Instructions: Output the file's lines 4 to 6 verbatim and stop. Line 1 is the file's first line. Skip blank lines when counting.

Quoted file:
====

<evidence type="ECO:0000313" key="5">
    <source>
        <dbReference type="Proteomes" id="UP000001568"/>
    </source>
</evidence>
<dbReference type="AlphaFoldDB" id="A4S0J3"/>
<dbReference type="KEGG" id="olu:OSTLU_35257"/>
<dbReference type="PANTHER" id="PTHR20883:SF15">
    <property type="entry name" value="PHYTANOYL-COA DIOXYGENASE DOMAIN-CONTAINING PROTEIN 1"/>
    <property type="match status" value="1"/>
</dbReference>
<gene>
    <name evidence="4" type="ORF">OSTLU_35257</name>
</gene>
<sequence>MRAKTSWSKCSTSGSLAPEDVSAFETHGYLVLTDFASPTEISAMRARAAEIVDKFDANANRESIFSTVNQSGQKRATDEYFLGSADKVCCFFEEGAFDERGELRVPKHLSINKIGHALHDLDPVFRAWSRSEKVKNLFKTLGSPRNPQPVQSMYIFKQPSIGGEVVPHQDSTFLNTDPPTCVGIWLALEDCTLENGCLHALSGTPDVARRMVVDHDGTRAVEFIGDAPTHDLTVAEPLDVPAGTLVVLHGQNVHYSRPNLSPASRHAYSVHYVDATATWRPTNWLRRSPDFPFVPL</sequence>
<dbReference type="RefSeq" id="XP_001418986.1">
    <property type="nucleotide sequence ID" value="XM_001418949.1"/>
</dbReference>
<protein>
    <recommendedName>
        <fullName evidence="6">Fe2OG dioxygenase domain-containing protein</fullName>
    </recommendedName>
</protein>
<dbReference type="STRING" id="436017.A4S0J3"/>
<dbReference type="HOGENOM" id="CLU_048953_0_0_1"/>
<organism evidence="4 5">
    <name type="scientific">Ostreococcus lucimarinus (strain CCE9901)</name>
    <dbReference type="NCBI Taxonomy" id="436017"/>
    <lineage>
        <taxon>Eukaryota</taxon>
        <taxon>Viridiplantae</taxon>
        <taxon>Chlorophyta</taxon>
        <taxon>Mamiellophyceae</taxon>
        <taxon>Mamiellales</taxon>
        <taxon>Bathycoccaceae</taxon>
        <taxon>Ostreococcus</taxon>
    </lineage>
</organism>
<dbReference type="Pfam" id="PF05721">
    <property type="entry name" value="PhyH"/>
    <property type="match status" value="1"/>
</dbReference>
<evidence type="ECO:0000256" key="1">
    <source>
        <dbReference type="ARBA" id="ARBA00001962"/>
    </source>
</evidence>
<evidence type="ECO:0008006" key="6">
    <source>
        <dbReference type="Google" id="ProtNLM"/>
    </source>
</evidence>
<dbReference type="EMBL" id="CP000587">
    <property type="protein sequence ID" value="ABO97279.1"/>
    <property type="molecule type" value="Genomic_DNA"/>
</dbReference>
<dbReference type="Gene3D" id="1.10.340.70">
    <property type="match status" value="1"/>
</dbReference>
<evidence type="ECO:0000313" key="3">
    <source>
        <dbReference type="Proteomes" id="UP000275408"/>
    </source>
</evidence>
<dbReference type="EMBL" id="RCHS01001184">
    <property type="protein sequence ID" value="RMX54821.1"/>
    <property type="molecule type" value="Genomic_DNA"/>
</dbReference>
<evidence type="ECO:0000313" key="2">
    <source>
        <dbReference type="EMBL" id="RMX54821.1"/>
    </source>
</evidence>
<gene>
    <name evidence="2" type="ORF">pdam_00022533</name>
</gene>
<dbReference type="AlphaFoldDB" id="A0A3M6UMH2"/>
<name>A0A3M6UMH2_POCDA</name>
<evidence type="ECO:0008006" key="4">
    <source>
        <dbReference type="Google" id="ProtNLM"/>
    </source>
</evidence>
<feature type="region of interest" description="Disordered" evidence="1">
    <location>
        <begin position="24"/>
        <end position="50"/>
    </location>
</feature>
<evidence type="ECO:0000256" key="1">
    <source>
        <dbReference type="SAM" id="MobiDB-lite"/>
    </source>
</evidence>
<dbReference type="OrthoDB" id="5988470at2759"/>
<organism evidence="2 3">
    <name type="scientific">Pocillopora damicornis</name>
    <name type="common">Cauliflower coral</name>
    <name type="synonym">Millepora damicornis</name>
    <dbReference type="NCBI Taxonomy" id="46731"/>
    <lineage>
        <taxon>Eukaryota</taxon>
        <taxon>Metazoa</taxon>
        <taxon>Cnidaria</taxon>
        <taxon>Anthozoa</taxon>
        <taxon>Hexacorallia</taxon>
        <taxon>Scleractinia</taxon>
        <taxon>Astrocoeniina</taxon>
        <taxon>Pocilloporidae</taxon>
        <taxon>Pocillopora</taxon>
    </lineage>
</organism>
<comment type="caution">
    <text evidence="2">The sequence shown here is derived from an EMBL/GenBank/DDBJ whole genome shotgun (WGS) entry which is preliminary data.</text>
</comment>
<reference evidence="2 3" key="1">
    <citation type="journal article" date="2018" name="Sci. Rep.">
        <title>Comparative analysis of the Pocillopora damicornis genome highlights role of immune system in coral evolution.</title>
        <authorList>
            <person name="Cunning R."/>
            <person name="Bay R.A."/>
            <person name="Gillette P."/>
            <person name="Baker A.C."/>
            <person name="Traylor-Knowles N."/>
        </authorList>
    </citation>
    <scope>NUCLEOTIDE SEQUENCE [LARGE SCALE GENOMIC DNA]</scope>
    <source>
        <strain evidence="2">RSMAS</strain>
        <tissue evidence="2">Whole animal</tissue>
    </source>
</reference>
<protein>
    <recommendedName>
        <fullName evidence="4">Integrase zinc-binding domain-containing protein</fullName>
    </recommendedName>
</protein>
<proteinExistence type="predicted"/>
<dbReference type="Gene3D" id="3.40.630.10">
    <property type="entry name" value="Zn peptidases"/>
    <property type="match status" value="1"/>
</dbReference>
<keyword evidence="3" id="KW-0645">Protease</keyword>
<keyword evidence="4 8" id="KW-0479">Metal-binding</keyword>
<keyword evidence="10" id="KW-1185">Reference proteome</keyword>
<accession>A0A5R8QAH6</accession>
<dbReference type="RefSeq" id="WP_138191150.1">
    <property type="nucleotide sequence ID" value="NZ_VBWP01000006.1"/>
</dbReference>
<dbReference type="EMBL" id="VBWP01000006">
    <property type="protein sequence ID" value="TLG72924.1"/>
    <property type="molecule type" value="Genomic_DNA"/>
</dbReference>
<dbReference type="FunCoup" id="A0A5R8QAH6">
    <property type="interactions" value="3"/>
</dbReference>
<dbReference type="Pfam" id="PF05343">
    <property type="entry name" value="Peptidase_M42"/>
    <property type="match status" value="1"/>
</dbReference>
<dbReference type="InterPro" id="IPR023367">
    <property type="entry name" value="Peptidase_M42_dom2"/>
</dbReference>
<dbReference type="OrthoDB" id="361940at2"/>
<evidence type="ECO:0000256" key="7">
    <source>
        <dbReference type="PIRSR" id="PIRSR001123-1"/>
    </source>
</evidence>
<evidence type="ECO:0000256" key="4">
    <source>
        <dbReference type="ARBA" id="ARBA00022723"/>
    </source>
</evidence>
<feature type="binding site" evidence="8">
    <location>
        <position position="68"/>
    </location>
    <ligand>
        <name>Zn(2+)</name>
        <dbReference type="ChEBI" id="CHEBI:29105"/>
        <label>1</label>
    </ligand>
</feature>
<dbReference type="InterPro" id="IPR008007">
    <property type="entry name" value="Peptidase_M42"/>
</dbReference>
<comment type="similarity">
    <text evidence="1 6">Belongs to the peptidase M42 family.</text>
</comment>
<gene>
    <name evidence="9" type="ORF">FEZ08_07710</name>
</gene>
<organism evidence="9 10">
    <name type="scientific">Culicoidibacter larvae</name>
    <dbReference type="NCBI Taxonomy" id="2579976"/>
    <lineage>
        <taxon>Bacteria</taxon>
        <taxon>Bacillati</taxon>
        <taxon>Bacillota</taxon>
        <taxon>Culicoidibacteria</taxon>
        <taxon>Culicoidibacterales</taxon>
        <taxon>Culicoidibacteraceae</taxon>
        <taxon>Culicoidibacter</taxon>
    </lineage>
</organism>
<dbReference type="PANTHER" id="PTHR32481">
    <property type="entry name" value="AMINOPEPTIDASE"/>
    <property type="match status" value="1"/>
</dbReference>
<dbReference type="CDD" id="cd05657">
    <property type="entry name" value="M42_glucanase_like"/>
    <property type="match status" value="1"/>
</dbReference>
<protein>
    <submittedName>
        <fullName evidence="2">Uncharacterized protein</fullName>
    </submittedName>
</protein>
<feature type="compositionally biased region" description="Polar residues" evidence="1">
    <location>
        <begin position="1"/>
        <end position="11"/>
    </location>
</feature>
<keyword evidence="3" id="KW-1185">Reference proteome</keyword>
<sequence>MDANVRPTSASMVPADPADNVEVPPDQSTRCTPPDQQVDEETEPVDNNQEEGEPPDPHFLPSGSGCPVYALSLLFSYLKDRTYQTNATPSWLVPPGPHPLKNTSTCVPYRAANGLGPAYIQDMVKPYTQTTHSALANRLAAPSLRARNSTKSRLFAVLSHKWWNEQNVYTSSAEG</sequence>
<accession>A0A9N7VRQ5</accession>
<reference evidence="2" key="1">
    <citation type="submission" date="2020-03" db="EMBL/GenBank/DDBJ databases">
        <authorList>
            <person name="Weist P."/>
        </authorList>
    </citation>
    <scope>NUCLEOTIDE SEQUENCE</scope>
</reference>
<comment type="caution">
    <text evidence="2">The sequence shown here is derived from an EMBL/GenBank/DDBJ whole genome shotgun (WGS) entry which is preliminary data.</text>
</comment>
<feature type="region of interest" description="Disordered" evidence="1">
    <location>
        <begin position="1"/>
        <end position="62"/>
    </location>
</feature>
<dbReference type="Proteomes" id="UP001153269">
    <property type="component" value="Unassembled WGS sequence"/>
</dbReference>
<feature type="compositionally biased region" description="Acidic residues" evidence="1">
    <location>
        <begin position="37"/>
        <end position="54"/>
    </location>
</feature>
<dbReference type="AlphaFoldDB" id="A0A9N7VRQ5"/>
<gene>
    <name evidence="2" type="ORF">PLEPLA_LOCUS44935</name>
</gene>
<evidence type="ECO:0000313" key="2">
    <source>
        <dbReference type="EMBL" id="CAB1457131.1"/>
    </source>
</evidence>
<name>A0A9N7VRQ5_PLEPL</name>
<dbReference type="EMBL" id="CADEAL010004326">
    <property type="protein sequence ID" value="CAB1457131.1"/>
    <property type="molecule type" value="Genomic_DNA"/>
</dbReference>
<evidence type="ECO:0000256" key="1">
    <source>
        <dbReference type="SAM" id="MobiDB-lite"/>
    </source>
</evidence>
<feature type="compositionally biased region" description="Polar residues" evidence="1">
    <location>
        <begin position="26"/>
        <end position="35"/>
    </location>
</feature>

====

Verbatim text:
    </source>
</evidence>
<dbReference type="AlphaFoldDB" id="A4S0J3"/>